Families kept a vigil at a hospital on Thursday for children pulled from the wreckage of a collapsed school building in the Nigerian city of Lagos, as rescue operations came to an end.
Authorities have not yet been able to give a final death toll after the four-storey building housing the school, homes and shops collapsed on Wednesday.
Tolls given on Wednesday ranged from one to eight dead and between 37 and around 50 recovered alive, but on Thursday a spokesman for the national emergency agency said some of those presumed dead had been revived and the figures were in flux.
Residents say the school alone had around 100 pupils. Rescuers were trying to find a register to work out how many of them may have perished, an emergency official said.
At the hospital, 50-year-old hairdresser Arike Kuye waited for news of her granddaughter, aged seven, who has being treated for a head injury.
Her 11-year-old granddaughter was killed in the accident.
"I've been here for hours. I don't know how long it has been," she said, as her eyes filled with tears.
Around two dozen people, mostly women, were gathered outside the wing where hospital officials said seven children were being treated.
At the site of the collapse on Thursday morning, people searched through the tangle of rubble and metal to find any belongings of their loved ones.
By the afternoon, most of the debris had been cleared away.
"We have been able to pull down the remaining part of the building," said Adebayo Kayende, spokesman for the Lagos state emergency agency.
"We have moved the debris from the ground to have a clear picture to make sure there are no people under the building."
Kayende said the Lagos state ministry of health was checking with hospitals and once they had finished counting those dead the details would be made public.
Lagos Governor Akinwuni Ambode, who visited the site hours after the building collapsed, said the school had been set up illegally and that buildings in the area had been undergoing structural testing prior to the accident.
There will be a full investigation into the incident, he said.
Blood and dust
A young man helping rescue efforts who gave his name only as Derin said "at least 10 children" were trapped inside but "thought to be alive".
An AFP reporter at the scene saw at least eight people pulled from the wreckage, including a small boy with blood on his face.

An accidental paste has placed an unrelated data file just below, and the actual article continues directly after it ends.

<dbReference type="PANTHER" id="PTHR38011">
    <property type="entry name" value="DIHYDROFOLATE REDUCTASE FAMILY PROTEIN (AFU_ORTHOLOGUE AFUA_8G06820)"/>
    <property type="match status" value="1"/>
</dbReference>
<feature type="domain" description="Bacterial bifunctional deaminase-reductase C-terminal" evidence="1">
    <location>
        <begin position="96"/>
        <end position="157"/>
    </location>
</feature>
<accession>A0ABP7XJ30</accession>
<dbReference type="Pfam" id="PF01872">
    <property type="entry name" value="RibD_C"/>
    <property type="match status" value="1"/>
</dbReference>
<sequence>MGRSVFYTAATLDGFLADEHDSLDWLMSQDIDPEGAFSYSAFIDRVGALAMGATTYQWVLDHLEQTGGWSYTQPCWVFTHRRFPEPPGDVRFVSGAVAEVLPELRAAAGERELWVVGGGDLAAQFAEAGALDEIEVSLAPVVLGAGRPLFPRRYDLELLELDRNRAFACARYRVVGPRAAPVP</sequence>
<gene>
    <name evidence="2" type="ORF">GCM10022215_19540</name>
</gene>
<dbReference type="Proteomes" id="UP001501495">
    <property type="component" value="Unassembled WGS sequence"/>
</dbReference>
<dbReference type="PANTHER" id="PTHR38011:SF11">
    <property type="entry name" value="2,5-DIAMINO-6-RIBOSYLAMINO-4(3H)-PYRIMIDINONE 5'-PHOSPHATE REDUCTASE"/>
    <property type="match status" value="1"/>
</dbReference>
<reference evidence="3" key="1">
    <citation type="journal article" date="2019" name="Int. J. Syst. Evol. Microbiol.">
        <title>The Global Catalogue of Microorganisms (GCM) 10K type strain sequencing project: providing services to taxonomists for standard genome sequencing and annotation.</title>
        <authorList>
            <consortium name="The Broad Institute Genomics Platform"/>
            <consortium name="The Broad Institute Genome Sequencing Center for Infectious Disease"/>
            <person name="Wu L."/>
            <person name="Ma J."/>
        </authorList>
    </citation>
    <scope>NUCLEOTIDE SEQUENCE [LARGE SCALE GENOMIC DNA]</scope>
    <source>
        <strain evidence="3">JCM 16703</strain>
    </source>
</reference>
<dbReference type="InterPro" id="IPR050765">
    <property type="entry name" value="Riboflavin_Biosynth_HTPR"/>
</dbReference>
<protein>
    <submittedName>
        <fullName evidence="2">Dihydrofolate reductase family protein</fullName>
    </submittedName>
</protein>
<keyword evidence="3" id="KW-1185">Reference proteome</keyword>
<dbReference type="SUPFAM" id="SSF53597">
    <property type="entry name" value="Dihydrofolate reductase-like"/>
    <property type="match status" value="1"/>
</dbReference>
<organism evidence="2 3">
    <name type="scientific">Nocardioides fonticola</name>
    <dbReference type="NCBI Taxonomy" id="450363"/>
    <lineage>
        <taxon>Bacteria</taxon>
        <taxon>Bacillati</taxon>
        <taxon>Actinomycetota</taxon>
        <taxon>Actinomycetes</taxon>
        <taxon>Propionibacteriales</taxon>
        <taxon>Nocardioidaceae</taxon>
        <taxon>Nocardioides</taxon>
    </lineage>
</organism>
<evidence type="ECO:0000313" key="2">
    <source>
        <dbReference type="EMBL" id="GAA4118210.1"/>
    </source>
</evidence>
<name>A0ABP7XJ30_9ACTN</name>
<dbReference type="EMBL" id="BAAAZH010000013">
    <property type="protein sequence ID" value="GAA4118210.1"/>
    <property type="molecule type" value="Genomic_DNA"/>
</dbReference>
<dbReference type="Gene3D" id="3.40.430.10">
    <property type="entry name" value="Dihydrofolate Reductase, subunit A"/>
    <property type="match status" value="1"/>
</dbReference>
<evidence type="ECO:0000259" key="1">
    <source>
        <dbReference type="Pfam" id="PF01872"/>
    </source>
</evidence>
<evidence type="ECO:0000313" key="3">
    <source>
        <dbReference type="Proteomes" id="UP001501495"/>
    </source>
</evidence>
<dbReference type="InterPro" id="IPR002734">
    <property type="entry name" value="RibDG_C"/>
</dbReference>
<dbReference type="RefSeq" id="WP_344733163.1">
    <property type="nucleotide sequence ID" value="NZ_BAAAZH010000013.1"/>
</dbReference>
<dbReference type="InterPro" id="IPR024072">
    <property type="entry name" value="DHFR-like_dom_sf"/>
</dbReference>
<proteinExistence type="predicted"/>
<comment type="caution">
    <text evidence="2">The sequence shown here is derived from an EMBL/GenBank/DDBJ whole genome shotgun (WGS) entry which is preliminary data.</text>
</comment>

Covered in dust, he was alive but unconscious and appeared to be badly hurt.
One local resident who witnessed the moment of collapse said there was no warning.
"We were smoking outside when the building just collapsed," Olamide Nuzbah told AFP in pidgin English.
As rescuers worked furiously to reach those inside, distraught parents begged them to find their children.
"Please, save my child, save my child!" wept one traumatised mother whose seven-year-old daughter was trapped inside, as people tried to console her.
School bags, toys and clothes could be seen among the piles of rubble as a bulldozer tried to clear a path through some of the wreckage to help the rescue efforts.
As the day wore on, several children were brought out, at least one of whom appeared to be dead.
Elsewhere, hundreds of local residents tried to help, passing water and helmets through to dust-covered rescuers working tirelessly to sift through the rubble, some of whom appeared to be distressed.
Many locals said that the building, which was in an advanced state of disrepair, had been "earmarked" for demolition by the authorities in Lagos state.
"It is a residential building that was actually accommodating an illegal school," said Ambode, the state governor, confirming that most buildings in the area had been marked for demolition but saying some landlords had defied the move.
"We get resistance from landlords but we must continue to save lives," he said, pledging to step up measures against all structures that failed to meet the correct standards, saying they would be "quickly evacuated" and demolished.
Lagos, which has a population of 20 million people, is made up of a collection of islands.
One of them is Lagos Island, a densely-populated area which is one of the city's oldest neighbourhoods.
It is characterised by its Afro-Brazilian architecture, a style brought over by thousands of freed slaves who headed back home after decades working the plantations in Brazil.
Despite efforts to renovate the area, a large number of abandoned buildings have been taken over by families or businesses, despite being dilapidated and unsafe.
Building collapses are tragically common in Nigeria, where building regulations are routinely flouted.
In September 2014, 116 people died when a six-storey building collapsed in Lagos where a celebrity televangelist was preaching.
An inquiry found it had structural flaws and had been built illegally.
And two years later, at least 60 people were killed when the roof collapsed at a church in Uyo, the capital of Akwa Ibom state, in the east of the country.